Those who hate Christ are not on that journey, and are professing wickedness, especially in deceiving Christians to be quiet about morality. We must speak out about sin and must define sin in order to show light to the world. Otherwise there is no difference between us and the pigs and dogs. But it’s also not our job to overly explain ourselves to those who are trying to be mockers of Christ in this, that’s what verse 6 is about. We do what we do because it’s God’s commandment. We have to speak out, we have to give Him praise. We’ll get mocked for it every time, There are actual souls at stake who we can work on, who are actually interested in learning about Christ. That’s where we need to dedicate our efforts. In any argument now I ask “are you earnestly interested in learning about Christ?” if they cannot answer yes, I don’t spend the time.

The Bible is very clear on behavior that we should judge as evil and wicked as well

Galatians 5: 19-21 is a simple guide: “Now the works of the flesh are plainly seen, and they are sexual immorality, uncleanness, brazen conduct, idolatry, spiritism, hostility, strife, jealousy, fits of anger, dissensions, divisions, sects, envy, drunkenness, wild parties, and things like these. I am forewarning you about these things, the same way I already warned you, that those who practice such things will not inherit God’s Kingdom.”

Obviously I’m not posting this to say I am any better than you, brothers and sisters. I fall short fairly regularly, embarrassingly so. But these are things to judge, and especially to speak out about their evils, even though it is unpopular in society to do so.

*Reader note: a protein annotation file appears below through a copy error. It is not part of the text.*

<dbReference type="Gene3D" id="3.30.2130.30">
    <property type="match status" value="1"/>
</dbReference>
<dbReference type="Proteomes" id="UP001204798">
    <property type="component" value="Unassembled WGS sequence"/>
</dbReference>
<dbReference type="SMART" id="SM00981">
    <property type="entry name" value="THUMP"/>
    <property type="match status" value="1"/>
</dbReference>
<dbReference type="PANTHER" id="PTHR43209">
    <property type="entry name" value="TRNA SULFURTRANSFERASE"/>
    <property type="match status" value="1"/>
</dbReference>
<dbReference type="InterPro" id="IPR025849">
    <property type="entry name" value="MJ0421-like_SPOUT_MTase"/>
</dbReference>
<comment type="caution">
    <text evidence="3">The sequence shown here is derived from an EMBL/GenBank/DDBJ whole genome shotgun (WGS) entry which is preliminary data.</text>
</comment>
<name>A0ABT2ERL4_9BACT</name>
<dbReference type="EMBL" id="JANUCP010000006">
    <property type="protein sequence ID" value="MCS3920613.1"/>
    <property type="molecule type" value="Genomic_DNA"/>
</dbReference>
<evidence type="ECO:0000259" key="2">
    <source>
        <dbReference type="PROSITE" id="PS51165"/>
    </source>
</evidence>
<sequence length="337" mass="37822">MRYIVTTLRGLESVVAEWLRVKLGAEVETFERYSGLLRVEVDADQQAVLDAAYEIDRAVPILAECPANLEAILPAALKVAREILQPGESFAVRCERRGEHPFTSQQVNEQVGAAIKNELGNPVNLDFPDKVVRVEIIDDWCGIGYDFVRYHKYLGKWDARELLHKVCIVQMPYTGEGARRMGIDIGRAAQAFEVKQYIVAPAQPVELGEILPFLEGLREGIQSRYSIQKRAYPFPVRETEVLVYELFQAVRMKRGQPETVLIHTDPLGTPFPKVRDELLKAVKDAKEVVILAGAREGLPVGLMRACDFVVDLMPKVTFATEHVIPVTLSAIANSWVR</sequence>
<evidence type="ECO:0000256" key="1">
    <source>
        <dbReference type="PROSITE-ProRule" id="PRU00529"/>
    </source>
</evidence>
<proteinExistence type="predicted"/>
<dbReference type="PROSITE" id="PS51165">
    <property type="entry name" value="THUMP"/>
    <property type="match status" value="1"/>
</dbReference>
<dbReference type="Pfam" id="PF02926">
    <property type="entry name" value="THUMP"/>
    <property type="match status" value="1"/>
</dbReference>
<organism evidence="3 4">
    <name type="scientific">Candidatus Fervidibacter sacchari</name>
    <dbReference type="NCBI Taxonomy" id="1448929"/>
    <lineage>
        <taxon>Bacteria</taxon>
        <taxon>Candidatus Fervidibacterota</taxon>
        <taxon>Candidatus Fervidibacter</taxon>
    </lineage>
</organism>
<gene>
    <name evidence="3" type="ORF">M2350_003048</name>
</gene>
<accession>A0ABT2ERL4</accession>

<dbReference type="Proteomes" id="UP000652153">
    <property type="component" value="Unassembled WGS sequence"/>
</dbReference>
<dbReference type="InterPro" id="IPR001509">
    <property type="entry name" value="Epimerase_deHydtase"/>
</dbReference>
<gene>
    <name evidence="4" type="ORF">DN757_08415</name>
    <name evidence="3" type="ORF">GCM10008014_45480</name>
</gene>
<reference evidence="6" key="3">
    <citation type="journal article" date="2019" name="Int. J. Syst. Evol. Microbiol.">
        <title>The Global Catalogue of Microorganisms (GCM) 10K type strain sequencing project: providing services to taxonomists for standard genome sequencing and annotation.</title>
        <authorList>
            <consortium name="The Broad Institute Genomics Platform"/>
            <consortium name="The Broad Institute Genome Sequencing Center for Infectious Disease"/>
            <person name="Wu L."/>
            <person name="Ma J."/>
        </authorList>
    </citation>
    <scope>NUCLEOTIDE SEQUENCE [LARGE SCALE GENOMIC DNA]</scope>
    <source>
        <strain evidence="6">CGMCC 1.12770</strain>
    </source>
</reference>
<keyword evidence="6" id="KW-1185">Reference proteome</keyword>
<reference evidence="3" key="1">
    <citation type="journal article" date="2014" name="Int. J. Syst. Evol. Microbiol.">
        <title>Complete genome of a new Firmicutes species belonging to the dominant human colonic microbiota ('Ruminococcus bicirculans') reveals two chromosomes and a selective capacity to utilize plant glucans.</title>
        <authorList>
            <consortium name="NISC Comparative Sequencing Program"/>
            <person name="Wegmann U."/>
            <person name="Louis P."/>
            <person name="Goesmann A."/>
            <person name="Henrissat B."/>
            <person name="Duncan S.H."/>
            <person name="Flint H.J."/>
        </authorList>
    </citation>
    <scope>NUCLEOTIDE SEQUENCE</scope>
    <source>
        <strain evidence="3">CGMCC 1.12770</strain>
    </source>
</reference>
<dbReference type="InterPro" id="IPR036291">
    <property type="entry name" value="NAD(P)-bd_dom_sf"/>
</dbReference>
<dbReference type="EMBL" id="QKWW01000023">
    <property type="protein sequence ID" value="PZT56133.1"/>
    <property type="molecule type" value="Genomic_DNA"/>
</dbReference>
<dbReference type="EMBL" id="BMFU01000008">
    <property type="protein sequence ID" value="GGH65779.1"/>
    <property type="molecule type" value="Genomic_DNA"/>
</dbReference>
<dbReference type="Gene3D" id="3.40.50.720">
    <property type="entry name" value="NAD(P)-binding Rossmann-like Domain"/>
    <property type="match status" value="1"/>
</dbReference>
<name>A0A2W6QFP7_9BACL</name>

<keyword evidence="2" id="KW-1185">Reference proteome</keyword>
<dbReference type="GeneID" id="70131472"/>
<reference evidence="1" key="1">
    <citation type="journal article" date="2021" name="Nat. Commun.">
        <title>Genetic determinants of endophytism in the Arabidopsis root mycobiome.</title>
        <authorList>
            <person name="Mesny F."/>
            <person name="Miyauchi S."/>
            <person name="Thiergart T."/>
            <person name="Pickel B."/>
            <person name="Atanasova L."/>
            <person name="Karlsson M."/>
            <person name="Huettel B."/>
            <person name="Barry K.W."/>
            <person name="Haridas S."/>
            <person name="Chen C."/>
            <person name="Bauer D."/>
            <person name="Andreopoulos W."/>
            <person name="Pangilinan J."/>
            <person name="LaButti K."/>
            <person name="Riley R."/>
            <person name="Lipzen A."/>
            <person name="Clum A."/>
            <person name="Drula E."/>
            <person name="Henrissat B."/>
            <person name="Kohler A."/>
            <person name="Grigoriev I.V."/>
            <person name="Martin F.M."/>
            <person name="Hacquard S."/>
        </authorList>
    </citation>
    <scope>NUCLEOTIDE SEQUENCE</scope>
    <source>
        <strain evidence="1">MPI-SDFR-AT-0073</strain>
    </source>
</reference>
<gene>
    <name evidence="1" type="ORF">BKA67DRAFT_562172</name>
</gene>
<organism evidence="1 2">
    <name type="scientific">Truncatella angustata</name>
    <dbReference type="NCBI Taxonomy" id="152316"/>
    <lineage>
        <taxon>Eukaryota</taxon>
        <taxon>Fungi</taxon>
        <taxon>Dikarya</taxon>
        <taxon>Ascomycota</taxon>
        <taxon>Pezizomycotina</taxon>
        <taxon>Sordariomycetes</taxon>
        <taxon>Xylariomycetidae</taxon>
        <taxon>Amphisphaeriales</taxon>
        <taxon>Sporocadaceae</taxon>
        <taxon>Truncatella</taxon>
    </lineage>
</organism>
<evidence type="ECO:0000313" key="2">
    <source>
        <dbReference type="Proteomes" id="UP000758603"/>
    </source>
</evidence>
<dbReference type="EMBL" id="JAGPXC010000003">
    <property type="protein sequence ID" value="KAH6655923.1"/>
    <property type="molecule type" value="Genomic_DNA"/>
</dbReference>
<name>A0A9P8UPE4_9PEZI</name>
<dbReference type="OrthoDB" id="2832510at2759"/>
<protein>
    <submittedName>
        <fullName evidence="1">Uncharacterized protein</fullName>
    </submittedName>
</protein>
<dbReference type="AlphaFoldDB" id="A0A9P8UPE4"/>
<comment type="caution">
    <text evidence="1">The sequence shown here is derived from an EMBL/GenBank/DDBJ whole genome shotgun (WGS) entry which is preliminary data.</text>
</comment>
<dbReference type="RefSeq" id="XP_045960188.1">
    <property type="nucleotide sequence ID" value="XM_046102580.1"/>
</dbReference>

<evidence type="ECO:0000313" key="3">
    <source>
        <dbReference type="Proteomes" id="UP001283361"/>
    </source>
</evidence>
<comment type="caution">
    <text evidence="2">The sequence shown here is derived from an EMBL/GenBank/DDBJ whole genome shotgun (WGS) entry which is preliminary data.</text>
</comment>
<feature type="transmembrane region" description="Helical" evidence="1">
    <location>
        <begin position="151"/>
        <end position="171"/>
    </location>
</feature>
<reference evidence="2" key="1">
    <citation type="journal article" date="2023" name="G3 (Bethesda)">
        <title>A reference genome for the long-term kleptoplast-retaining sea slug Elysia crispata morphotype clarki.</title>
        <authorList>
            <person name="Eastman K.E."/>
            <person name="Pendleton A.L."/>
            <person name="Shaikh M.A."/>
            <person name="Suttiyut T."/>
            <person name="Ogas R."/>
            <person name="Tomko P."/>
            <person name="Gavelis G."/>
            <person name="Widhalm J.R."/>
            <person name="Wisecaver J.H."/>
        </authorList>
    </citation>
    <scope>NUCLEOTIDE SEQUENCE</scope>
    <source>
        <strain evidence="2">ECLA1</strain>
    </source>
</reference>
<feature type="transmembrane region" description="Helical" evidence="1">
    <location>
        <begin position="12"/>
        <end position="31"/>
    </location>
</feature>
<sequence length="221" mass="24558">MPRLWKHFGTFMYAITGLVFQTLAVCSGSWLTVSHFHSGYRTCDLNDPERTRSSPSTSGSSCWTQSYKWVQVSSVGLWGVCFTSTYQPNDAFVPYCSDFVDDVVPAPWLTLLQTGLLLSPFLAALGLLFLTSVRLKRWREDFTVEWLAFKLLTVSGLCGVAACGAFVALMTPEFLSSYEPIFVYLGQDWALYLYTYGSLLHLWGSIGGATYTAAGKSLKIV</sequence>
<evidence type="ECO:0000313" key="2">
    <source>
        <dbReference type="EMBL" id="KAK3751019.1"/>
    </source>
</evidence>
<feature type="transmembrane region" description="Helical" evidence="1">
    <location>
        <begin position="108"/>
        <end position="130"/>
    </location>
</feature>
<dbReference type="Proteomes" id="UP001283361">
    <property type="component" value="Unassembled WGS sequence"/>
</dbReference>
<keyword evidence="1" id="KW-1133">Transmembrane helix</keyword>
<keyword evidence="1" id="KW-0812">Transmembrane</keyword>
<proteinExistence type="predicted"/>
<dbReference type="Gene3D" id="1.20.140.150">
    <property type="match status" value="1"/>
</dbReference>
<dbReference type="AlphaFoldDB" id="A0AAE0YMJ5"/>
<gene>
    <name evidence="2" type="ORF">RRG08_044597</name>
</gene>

As with most of Christianity, intent is everything. If you do what you do in seeking Christ, you will not do wrong, because He is with you. If you’re here to help a brother when they are stumbling, that is quite different than judging a brother.  But none of this applies to the wicked world. Out there, there are lost sheep, but there are also goats and wolves among them. Be wary, stay vigilant, and never be conned into silence.

7 thoughts on “The Last Crusade: Judging Evil and Wickedness

  1. Or, I point out at the end of the story Jesus told the woman, “Go and sin NO more” not “go and sin some more.”

    • A good friend added to it that if you compare this to the way it’s put in John, the wording of John’s passage is quite clear that it’s just about being careful with how you judge, not “never judge anything ever!” The actual text of John 7:24 is “Do not judge by appearances, but judge with right judgment.” — which is very important and again echoes my point that if we do what we do through the desire to serve Jesus Christ, we will have right judgment.

  2. Yeah, and the people who regularly wave this one around are amazingly judgmental when you hit one of their issues. Of course, there is no good in pointing this out to them because the egregious double-standard they embrace is completely invisible to them.